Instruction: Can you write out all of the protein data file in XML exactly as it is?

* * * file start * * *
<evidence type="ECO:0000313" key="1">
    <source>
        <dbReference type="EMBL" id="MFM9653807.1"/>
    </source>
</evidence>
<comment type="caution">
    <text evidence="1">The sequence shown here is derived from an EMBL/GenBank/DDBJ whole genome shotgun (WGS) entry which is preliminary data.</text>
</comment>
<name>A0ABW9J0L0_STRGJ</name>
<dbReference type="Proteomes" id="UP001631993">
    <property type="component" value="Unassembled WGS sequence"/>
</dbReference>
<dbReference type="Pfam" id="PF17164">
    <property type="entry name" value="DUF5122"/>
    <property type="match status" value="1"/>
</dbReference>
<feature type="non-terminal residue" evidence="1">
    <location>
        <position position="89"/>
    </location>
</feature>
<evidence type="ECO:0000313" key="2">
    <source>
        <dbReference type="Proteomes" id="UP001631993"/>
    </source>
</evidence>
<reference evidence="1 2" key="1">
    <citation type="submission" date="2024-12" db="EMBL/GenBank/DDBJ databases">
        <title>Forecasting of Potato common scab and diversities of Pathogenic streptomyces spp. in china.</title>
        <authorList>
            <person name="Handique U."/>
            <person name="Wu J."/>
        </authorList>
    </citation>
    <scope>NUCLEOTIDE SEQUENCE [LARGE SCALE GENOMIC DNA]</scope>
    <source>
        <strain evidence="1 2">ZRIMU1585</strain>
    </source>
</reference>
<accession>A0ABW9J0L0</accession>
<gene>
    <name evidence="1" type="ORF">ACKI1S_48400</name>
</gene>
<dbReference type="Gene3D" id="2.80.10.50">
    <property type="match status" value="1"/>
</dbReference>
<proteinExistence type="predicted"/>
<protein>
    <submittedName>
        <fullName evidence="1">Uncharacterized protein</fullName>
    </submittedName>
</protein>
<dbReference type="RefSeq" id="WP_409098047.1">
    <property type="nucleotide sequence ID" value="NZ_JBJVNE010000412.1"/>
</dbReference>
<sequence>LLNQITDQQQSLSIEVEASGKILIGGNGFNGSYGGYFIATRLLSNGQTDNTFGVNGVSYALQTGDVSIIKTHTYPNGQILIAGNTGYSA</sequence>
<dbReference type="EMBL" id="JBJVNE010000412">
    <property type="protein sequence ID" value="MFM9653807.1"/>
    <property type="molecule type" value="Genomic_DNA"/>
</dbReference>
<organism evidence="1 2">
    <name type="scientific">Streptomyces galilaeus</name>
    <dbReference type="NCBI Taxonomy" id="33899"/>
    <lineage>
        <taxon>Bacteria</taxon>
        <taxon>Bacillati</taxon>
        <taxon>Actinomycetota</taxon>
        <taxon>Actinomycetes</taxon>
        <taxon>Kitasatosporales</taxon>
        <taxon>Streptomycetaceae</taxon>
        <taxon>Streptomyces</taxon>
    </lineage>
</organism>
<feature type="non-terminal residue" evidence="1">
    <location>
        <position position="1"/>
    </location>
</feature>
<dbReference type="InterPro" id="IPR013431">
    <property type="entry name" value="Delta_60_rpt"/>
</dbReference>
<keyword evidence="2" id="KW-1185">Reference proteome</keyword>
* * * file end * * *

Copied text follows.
<evidence type="ECO:0000313" key="1">
    <source>
        <dbReference type="EMBL" id="MFM9653807.1"/>
    </source>
</evidence>
<comment type="caution">
    <text evidence="1">The sequence shown here is derived from an EMBL/GenBank/DDBJ whole genome shotgun (WGS) entry which is preliminary data.</text>
</comment>
<name>A0ABW9J0L0_STRGJ</name>
<dbReference type="Proteomes" id="UP001631993">
    <property type="component" value="Unassembled WGS sequence"/>
</dbReference>
<dbReference type="Pfam" id="PF17164">
    <property type="entry name" value="DUF5122"/>
    <property type="match status" value="1"/>
</dbReference>
<feature type="non-terminal residue" evidence="1">
    <location>
        <position position="89"/>
    </location>
</feature>
<evidence type="ECO:0000313" key="2">
    <source>
        <dbReference type="Proteomes" id="UP001631993"/>
    </source>
</evidence>
<reference evidence="1 2" key="1">
    <citation type="submission" date="2024-12" db="EMBL/GenBank/DDBJ databases">
        <title>Forecasting of Potato common scab and diversities of Pathogenic streptomyces spp. in china.</title>
        <authorList>
            <person name="Handique U."/>
            <person name="Wu J."/>
        </authorList>
    </citation>
    <scope>NUCLEOTIDE SEQUENCE [LARGE SCALE GENOMIC DNA]</scope>
    <source>
        <strain evidence="1 2">ZRIMU1585</strain>
    </source>
</reference>
<accession>A0ABW9J0L0</accession>
<gene>
    <name evidence="1" type="ORF">ACKI1S_48400</name>
</gene>
<dbReference type="Gene3D" id="2.80.10.50">
    <property type="match status" value="1"/>
</dbReference>
<proteinExistence type="predicted"/>
<protein>
    <submittedName>
        <fullName evidence="1">Uncharacterized protein</fullName>
    </submittedName>
</protein>
<dbReference type="RefSeq" id="WP_409098047.1">
    <property type="nucleotide sequence ID" value="NZ_JBJVNE010000412.1"/>
</dbReference>
<sequence>LLNQITDQQQSLSIEVEASGKILIGGNGFNGSYGGYFIATRLLSNGQTDNTFGVNGVSYALQTGDVSIIKTHTYPNGQILIAGNTGYSA</sequence>
<dbReference type="EMBL" id="JBJVNE010000412">
    <property type="protein sequence ID" value="MFM9653807.1"/>
    <property type="molecule type" value="Genomic_DNA"/>
</dbReference>
<organism evidence="1 2">
    <name type="scientific">Streptomyces galilaeus</name>
    <dbReference type="NCBI Taxonomy" id="33899"/>
    <lineage>
        <taxon>Bacteria</taxon>
        <taxon>Bacillati</taxon>
        <taxon>Actinomycetota</taxon>
        <taxon>Actinomycetes</taxon>
        <taxon>Kitasatosporales</taxon>
        <taxon>Streptomycetaceae</taxon>
        <taxon>Streptomyces</taxon>
    </lineage>
</organism>
<feature type="non-terminal residue" evidence="1">
    <location>
        <position position="1"/>
    </location>
</feature>
<dbReference type="InterPro" id="IPR013431">
    <property type="entry name" value="Delta_60_rpt"/>
</dbReference>
<keyword evidence="2" id="KW-1185">Reference proteome</keyword>